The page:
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Piercing fanatics usually consider two key factors before getting a piercing – aesthetics and healing time. The orbital piercing checks both criteria amazingly well. Although it’s two holes, it’s not as painful as most piercings and heals quickly. So, if you’re looking for a new cute and edgy ear piercing, the orbital piercing is your best bet! But before you take the plunge, there’s a lot you need to know. So, let’s dive in.
What is an orbital ear piercing?
An orbital ear piercing features two holes connected by one piece of jewelry. One can easily confuse it with an industrial piercing, but instead of a bar, the orbital uses a tiny hoop. The piercings are vertical, so only one side of the hoop is visible.
Orbital piercings are typically located on the helix but can also be positioned in other parts of the ear. If you already have a single ear piercing, you can consider turning it into an orbital by adding another hole next to it.
What is the difference between an orbital piercing and a conch piercing?
The main difference between an orbital piercing and a conch piercing is the number of holes. A conch piercing has only one hole, while an orbital piercing has two holes.
So you can wear a stud or a hoop with a conch piercing. However, with an orbital piercing, you can only wear a hoop that connects both holes.
A combination of both piercings is an orbital conch piercing which requires two holes in the conch.
Getting an orbital piercing
Getting two piercings at once might seem scary, but it shouldn’t be. An orbital piercing heals quicker, hurts less, and is still one of the unique piercings out there. However, you should know a few things before getting one.
How much does it cost to get an orbital piercing?
Orbital piercing costs can vary based on your location and the piercing shop. However, most places charge around $30 (without the jewelry). With jewelry included, the metal type will influence the overall cost of your piercing. So, if you’re planning on getting a gold hoop, it can be quite pricey compared to other affordable metals like surgical steel.
How painful is the orbital piercing?
The pain level depends on the placement of the orbital piercing. If it’s in the lobe or helix, the pain will rate 4.5-5 out of 10 on the pain scale. The cartilage in the helix is thinner, so it won’t hurt as much as other cartilage piercings. However, if you’re getting it done on both ears in one sitting, the pain in both ears will add up.
What size earrings should you use for an orbital piercing?
Orbital piercing jewelry size is usually 16g (1.291mm) or 14g (1.628mm).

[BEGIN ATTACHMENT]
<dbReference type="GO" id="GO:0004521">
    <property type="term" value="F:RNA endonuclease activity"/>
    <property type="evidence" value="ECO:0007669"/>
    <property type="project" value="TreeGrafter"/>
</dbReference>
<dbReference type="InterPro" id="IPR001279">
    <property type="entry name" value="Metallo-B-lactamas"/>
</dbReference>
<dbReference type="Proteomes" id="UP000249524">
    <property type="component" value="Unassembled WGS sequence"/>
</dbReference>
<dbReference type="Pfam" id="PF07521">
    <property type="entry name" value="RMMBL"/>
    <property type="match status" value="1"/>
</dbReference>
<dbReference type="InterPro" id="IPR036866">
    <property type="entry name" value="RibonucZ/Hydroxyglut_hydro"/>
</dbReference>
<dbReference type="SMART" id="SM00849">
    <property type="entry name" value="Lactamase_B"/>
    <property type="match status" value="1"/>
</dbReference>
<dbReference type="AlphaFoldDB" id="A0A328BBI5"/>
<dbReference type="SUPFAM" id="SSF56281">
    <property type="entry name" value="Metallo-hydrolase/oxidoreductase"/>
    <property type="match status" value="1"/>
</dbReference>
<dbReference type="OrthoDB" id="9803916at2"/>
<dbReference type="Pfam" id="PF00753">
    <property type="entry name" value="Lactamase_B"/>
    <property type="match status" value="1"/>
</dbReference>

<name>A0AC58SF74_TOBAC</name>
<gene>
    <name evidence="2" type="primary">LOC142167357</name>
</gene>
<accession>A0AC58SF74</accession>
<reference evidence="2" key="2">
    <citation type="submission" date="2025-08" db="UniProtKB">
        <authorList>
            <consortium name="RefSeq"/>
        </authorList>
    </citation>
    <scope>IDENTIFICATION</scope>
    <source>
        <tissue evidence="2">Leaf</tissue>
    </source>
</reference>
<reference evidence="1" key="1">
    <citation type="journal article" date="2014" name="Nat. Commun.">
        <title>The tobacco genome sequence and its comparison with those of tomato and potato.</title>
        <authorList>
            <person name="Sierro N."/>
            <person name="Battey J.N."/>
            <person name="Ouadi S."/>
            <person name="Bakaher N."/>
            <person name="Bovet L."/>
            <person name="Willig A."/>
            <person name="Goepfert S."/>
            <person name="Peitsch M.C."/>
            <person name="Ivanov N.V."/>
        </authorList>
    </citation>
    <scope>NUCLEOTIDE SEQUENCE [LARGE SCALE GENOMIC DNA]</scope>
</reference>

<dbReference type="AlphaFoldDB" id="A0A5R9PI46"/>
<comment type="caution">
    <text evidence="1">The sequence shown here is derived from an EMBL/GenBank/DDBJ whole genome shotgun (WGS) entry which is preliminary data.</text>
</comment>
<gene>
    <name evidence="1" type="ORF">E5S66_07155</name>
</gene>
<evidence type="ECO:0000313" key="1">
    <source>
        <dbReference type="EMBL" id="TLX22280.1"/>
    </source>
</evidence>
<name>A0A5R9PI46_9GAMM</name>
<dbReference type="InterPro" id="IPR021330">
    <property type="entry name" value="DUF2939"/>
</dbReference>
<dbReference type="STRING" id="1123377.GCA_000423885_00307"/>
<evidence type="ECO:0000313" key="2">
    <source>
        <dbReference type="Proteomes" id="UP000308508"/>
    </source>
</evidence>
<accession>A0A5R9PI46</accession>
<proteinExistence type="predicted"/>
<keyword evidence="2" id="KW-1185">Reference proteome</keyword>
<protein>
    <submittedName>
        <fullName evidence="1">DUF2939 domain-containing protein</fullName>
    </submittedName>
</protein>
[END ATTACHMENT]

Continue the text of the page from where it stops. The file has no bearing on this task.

Care and healing
Although orbital piercings heal quickly, it’s still important to care for your new piercing properly to avoid infection or discomfort.
How long until I can change my orbital piercing?
It’s essential to wait until your piercing is fully healed before you change your jewelry. An orbital piercing takes 8 to 10 weeks to heal completely. That means you’ll need to keep the original jewelry in for at least a few months.
Are orbital piercings hard to heal?
No. Orbital piercings don’t require special care and heal quickly. Also, the jewelry is snug on the ear – it doesn’t dangle or stick out. So, there’s a low possibility of it snagging clothing or hair.
How to care for a new orbital piercing
Here are a few essential tips to care for your orbital piercing:
- Ensure that you clean your new piercing at least once, if not twice a day.
- Avoid touching the piercing as much as possible. If necessary, wash your hands thoroughly beforehand.
- Clean your piercing with a saline solution by mixing lukewarm water with sea salt.
- Clean off any crust on the piercing. Avoid using your hands; use a soft cotton ball or Q-tip.
- Avoid using over-the-ear headphones or other objects that could rub or irritate the skin.
💡 Take Note: If your piercing swells for more than two weeks, oozes fluid, or bleeds, visit your piercer or see a doctor.
Frequently asked questions
It’s normal to have a bunch of questions before getting a new piercing. We’re answering questions people usually ask.
What kind of jewelry can I wear for orbital piercings?
The jewelry of choice for an orbital piercing is a hoop. However, you don’t have to settle for a plain hoop. You can experiment with stones like diamonds, opals, or a metal ball in the middle of the hoop. If you’re a bit extra, consider hoops with chains that give them character.
Can I sleep on my new orbital piercing?
Avoid sleeping on your new piercing until it’s completely healed. Sleeping with a travel pillow is best as it has a hole in the middle and will not pressure your new piercing.
How many types of orbital piercings are there?
There are multiple types of orbital piercings. It depends on where it’s placed on your ear. For example, there’s the helix orbital, anti-helix orbital, conch orbital, tragus orbital (if your tragus is big enough) and so on.
Ready for your orbital piercing?
What’s not to love about the orbital piercing? It’s distinctive and quirky, heals fast and hurts just a bit. Remember to visit a professional piercer to avoid infections or a poorly done piercing. If you’re still on the fence, look at our ear piercings guide to weigh your options.
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